HIS THREE CRUISES
Maury's early years in the navy afforded the lad from the backwoods of Tennessee wonderful experiences, and excellent opportunities for supplementing the desultory education that he had received. To a young man of his intellectual capacity, these voyages to foreign lands during the most plastic years of his life were invaluable in the development of a mind capable of grappling later with questions and problems which concerned the entire world.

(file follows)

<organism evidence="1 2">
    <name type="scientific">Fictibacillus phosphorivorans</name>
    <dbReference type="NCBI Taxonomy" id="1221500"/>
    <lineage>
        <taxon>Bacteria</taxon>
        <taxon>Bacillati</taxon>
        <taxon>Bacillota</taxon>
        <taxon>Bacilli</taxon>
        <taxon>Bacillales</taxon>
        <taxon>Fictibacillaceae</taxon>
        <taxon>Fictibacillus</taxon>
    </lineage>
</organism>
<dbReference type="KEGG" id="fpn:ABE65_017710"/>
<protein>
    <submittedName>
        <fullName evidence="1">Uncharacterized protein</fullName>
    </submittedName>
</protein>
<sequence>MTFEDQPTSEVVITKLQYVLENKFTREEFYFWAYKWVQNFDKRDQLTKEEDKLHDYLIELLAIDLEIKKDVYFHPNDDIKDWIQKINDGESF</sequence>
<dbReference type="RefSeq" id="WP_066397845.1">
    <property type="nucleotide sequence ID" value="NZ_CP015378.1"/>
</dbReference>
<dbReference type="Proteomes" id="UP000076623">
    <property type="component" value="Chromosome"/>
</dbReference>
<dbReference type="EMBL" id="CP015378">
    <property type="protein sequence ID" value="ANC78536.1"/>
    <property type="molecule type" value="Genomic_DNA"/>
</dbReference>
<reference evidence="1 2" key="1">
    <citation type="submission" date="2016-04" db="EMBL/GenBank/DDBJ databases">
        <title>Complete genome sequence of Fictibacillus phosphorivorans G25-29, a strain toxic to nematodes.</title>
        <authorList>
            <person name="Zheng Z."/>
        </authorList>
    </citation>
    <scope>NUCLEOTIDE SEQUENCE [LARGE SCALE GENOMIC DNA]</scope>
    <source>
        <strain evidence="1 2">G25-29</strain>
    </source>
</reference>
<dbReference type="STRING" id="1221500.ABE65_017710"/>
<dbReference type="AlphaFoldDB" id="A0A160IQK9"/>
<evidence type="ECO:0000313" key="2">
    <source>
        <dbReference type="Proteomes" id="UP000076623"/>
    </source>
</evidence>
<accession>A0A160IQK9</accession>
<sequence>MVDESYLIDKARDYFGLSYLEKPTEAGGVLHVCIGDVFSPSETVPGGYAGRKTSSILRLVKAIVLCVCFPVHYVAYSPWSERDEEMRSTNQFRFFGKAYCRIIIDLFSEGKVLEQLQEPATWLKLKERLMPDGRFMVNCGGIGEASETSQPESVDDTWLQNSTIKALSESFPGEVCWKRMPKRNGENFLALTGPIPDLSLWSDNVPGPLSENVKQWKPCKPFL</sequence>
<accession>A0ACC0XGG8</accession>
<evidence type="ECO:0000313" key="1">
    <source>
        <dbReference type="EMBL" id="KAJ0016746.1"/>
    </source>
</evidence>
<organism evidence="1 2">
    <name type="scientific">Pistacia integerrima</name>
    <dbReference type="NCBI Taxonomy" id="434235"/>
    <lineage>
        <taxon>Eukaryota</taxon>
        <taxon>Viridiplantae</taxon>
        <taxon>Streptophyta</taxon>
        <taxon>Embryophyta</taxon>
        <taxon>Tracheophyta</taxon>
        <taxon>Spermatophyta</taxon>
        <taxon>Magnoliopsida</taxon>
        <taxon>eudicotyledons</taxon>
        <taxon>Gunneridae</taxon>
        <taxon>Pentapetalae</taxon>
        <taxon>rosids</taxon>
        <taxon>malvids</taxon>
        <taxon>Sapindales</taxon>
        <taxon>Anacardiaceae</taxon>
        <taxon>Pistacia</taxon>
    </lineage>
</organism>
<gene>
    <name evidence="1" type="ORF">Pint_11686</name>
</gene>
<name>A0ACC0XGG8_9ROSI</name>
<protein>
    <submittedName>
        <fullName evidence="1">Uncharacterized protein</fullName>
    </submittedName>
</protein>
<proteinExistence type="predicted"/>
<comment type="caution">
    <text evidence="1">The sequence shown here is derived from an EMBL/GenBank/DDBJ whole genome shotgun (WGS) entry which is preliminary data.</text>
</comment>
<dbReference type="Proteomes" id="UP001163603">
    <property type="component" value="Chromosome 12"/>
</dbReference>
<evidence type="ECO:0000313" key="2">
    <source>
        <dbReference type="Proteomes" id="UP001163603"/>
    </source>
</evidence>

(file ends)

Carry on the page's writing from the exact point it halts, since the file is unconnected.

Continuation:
Luckily for the young officer, the very first ship to which he was attached, the Brandywine, was the vessel which had been chosen to convey Lafayette home to France after his memorable visit to the United States. This ship, named from Brandywine Creek, the scene of the battle in which Lafayette was wounded on September 11, 1777, had been launched on June 16 of the year 1825. In equipping her for this special service, the officers had been selected so as to represent as many different states as possible and, where it was practicable, they were to be descendants of persons who had distinguished themselves in the Revolution. This accounted for the large number of midshipmen ordered aboard her, twenty-six instead of the usual eight or ten for a vessel of that size. Maury was thus brought in touch with young officers from various sections of the country; and among the senior officers were Captain Charles Morris, who had made a name for himself in the War of 1812, and Lieuten-